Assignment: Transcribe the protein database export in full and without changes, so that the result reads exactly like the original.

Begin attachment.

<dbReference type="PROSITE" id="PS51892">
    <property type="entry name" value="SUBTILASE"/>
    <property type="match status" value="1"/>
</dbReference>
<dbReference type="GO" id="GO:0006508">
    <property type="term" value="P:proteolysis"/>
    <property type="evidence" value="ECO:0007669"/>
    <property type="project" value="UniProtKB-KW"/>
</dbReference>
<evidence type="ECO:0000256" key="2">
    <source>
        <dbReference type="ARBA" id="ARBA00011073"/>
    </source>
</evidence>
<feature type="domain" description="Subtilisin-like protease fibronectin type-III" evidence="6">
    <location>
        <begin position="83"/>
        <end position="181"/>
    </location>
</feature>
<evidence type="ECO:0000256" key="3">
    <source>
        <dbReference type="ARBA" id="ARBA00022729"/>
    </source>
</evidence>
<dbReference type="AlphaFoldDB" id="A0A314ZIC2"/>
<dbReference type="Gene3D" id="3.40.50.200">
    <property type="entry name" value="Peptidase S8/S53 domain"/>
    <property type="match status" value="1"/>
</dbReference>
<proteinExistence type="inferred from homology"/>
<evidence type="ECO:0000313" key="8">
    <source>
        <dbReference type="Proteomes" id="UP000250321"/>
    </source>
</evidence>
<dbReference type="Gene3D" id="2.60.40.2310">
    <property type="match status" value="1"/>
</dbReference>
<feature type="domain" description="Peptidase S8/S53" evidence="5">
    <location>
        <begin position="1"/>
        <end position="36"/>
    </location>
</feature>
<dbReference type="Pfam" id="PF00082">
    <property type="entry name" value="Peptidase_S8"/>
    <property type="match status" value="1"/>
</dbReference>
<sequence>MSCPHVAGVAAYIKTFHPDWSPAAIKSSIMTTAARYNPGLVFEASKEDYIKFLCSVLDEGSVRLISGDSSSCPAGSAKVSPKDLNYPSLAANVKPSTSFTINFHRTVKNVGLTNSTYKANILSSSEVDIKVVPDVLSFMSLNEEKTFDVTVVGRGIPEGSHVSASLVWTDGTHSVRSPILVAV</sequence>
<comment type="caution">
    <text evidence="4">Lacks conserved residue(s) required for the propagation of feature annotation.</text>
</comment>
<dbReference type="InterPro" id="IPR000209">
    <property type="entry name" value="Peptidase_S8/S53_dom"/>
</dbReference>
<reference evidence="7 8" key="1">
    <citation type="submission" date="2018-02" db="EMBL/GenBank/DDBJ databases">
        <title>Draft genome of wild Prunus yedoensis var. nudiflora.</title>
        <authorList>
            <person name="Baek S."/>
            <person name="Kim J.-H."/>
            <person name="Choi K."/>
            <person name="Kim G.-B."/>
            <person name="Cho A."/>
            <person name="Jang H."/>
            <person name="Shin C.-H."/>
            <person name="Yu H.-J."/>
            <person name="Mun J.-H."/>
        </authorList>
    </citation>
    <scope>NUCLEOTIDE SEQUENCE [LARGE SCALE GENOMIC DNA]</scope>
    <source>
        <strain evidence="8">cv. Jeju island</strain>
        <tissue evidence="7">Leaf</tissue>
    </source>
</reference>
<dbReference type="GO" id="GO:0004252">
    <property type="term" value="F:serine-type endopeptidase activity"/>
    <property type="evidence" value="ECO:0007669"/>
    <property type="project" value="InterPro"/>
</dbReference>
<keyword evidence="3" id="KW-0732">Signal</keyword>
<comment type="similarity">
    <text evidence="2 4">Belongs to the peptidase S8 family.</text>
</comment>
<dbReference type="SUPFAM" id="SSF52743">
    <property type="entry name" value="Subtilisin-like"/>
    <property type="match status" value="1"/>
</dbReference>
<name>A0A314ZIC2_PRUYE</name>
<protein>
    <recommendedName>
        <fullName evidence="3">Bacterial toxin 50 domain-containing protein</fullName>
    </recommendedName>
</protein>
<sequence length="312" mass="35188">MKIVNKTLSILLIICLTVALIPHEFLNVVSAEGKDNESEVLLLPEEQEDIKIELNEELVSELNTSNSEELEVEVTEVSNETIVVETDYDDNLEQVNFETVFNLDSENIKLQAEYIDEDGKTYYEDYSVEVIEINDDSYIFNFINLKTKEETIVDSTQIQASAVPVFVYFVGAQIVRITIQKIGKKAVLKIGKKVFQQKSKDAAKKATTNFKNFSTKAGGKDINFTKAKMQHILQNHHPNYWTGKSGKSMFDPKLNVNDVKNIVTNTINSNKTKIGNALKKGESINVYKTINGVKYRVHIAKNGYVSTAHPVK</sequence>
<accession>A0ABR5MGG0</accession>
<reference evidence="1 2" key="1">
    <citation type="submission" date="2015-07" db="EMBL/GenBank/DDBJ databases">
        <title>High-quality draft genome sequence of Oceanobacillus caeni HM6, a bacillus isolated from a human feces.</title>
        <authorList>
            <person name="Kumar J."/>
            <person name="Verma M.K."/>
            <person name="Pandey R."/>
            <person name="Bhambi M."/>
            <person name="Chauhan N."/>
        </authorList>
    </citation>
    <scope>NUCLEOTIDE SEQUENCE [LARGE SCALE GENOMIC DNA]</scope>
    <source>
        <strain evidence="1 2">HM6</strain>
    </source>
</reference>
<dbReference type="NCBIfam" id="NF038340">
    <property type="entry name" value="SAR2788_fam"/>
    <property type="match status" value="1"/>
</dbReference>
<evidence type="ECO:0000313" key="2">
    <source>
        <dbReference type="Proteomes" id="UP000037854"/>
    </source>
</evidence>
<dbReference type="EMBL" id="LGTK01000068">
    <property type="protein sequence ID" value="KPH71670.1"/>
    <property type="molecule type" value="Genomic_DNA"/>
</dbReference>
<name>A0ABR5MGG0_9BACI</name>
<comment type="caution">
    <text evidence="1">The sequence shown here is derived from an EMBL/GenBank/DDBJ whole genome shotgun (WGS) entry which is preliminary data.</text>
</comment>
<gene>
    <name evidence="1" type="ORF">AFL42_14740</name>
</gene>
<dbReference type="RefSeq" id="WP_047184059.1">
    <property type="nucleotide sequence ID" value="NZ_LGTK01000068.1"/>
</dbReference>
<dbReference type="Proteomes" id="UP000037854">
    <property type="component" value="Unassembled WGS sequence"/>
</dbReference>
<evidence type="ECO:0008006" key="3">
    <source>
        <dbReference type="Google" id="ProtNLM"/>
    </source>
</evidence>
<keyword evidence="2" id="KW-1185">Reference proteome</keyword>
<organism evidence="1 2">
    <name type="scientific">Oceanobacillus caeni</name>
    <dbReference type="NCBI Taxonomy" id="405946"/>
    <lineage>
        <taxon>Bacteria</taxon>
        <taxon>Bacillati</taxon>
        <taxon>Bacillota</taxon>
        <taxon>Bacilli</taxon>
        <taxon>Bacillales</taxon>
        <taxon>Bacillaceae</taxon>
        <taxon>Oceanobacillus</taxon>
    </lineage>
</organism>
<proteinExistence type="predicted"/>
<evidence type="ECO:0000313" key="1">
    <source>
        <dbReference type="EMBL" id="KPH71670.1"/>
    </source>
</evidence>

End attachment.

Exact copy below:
<dbReference type="PROSITE" id="PS51892">
    <property type="entry name" value="SUBTILASE"/>
    <property type="match status" value="1"/>
</dbReference>
<dbReference type="GO" id="GO:0006508">
    <property type="term" value="P:proteolysis"/>
    <property type="evidence" value="ECO:0007669"/>
    <property type="project" value="UniProtKB-KW"/>
</dbReference>
<evidence type="ECO:0000256" key="2">
    <source>
        <dbReference type="ARBA" id="ARBA00011073"/>
    </source>
</evidence>
<feature type="domain" description="Subtilisin-like protease fibronectin type-III" evidence="6">
    <location>
        <begin position="83"/>
        <end position="181"/>
    </location>
</feature>
<evidence type="ECO:0000256" key="3">
    <source>
        <dbReference type="ARBA" id="ARBA00022729"/>
    </source>
</evidence>
<dbReference type="AlphaFoldDB" id="A0A314ZIC2"/>
<dbReference type="Gene3D" id="3.40.50.200">
    <property type="entry name" value="Peptidase S8/S53 domain"/>
    <property type="match status" value="1"/>
</dbReference>
<proteinExistence type="inferred from homology"/>
<evidence type="ECO:0000313" key="8">
    <source>
        <dbReference type="Proteomes" id="UP000250321"/>
    </source>
</evidence>
<dbReference type="Gene3D" id="2.60.40.2310">
    <property type="match status" value="1"/>
</dbReference>
<feature type="domain" description="Peptidase S8/S53" evidence="5">
    <location>
        <begin position="1"/>
        <end position="36"/>
    </location>
</feature>
<dbReference type="Pfam" id="PF00082">
    <property type="entry name" value="Peptidase_S8"/>
    <property type="match status" value="1"/>
</dbReference>
<sequence>MSCPHVAGVAAYIKTFHPDWSPAAIKSSIMTTAARYNPGLVFEASKEDYIKFLCSVLDEGSVRLISGDSSSCPAGSAKVSPKDLNYPSLAANVKPSTSFTINFHRTVKNVGLTNSTYKANILSSSEVDIKVVPDVLSFMSLNEEKTFDVTVVGRGIPEGSHVSASLVWTDGTHSVRSPILVAV</sequence>
<comment type="caution">
    <text evidence="4">Lacks conserved residue(s) required for the propagation of feature annotation.</text>
</comment>
<dbReference type="InterPro" id="IPR000209">
    <property type="entry name" value="Peptidase_S8/S53_dom"/>
</dbReference>
<reference evidence="7 8" key="1">
    <citation type="submission" date="2018-02" db="EMBL/GenBank/DDBJ databases">
        <title>Draft genome of wild Prunus yedoensis var. nudiflora.</title>
        <authorList>
            <person name="Baek S."/>
            <person name="Kim J.-H."/>
            <person name="Choi K."/>
            <person name="Kim G.-B."/>
            <person name="Cho A."/>
            <person name="Jang H."/>
            <person name="Shin C.-H."/>
            <person name="Yu H.-J."/>
            <person name="Mun J.-H."/>
        </authorList>
    </citation>
    <scope>NUCLEOTIDE SEQUENCE [LARGE SCALE GENOMIC DNA]</scope>
    <source>
        <strain evidence="8">cv. Jeju island</strain>
        <tissue evidence="7">Leaf</tissue>
    </source>
</reference>
<dbReference type="GO" id="GO:0004252">
    <property type="term" value="F:serine-type endopeptidase activity"/>
    <property type="evidence" value="ECO:0007669"/>
    <property type="project" value="InterPro"/>
</dbReference>
<keyword evidence="3" id="KW-0732">Signal</keyword>
<comment type="similarity">
    <text evidence="2 4">Belongs to the peptidase S8 family.</text>
</comment>
<dbReference type="SUPFAM" id="SSF52743">
    <property type="entry name" value="Subtilisin-like"/>
    <property type="match status" value="1"/>
</dbReference>
<name>A0A314ZIC2_PRUYE</name>
<protein>
    <recommendedName>
        <fullName evidence="3">Bacterial toxin 50 domain-containing protein</fullName>
    </recommendedName>
</protein>
<sequence length="312" mass="35188">MKIVNKTLSILLIICLTVALIPHEFLNVVSAEGKDNESEVLLLPEEQEDIKIELNEELVSELNTSNSEELEVEVTEVSNETIVVETDYDDNLEQVNFETVFNLDSENIKLQAEYIDEDGKTYYEDYSVEVIEINDDSYIFNFINLKTKEETIVDSTQIQASAVPVFVYFVGAQIVRITIQKIGKKAVLKIGKKVFQQKSKDAAKKATTNFKNFSTKAGGKDINFTKAKMQHILQNHHPNYWTGKSGKSMFDPKLNVNDVKNIVTNTINSNKTKIGNALKKGESINVYKTINGVKYRVHIAKNGYVSTAHPVK</sequence>
<accession>A0ABR5MGG0</accession>
<reference evidence="1 2" key="1">
    <citation type="submission" date="2015-07" db="EMBL/GenBank/DDBJ databases">
        <title>High-quality draft genome sequence of Oceanobacillus caeni HM6, a bacillus isolated from a human feces.</title>
        <authorList>
            <person name="Kumar J."/>
            <person name="Verma M.K."/>
            <person name="Pandey R."/>
            <person name="Bhambi M."/>
            <person name="Chauhan N."/>
        </authorList>
    </citation>
    <scope>NUCLEOTIDE SEQUENCE [LARGE SCALE GENOMIC DNA]</scope>
    <source>
        <strain evidence="1 2">HM6</strain>
    </source>
</reference>
<dbReference type="NCBIfam" id="NF038340">
    <property type="entry name" value="SAR2788_fam"/>
    <property type="match status" value="1"/>
</dbReference>
<evidence type="ECO:0000313" key="2">
    <source>
        <dbReference type="Proteomes" id="UP000037854"/>
    </source>
</evidence>
<dbReference type="EMBL" id="LGTK01000068">
    <property type="protein sequence ID" value="KPH71670.1"/>
    <property type="molecule type" value="Genomic_DNA"/>
</dbReference>
<name>A0ABR5MGG0_9BACI</name>
<comment type="caution">
    <text evidence="1">The sequence shown here is derived from an EMBL/GenBank/DDBJ whole genome shotgun (WGS) entry which is preliminary data.</text>
</comment>
<gene>
    <name evidence="1" type="ORF">AFL42_14740</name>
</gene>
<dbReference type="RefSeq" id="WP_047184059.1">
    <property type="nucleotide sequence ID" value="NZ_LGTK01000068.1"/>
</dbReference>
<dbReference type="Proteomes" id="UP000037854">
    <property type="component" value="Unassembled WGS sequence"/>
</dbReference>
<evidence type="ECO:0008006" key="3">
    <source>
        <dbReference type="Google" id="ProtNLM"/>
    </source>
</evidence>
<keyword evidence="2" id="KW-1185">Reference proteome</keyword>
<organism evidence="1 2">
    <name type="scientific">Oceanobacillus caeni</name>
    <dbReference type="NCBI Taxonomy" id="405946"/>
    <lineage>
        <taxon>Bacteria</taxon>
        <taxon>Bacillati</taxon>
        <taxon>Bacillota</taxon>
        <taxon>Bacilli</taxon>
        <taxon>Bacillales</taxon>
        <taxon>Bacillaceae</taxon>
        <taxon>Oceanobacillus</taxon>
    </lineage>
</organism>
<proteinExistence type="predicted"/>
<evidence type="ECO:0000313" key="1">
    <source>
        <dbReference type="EMBL" id="KPH71670.1"/>
    </source>
</evidence>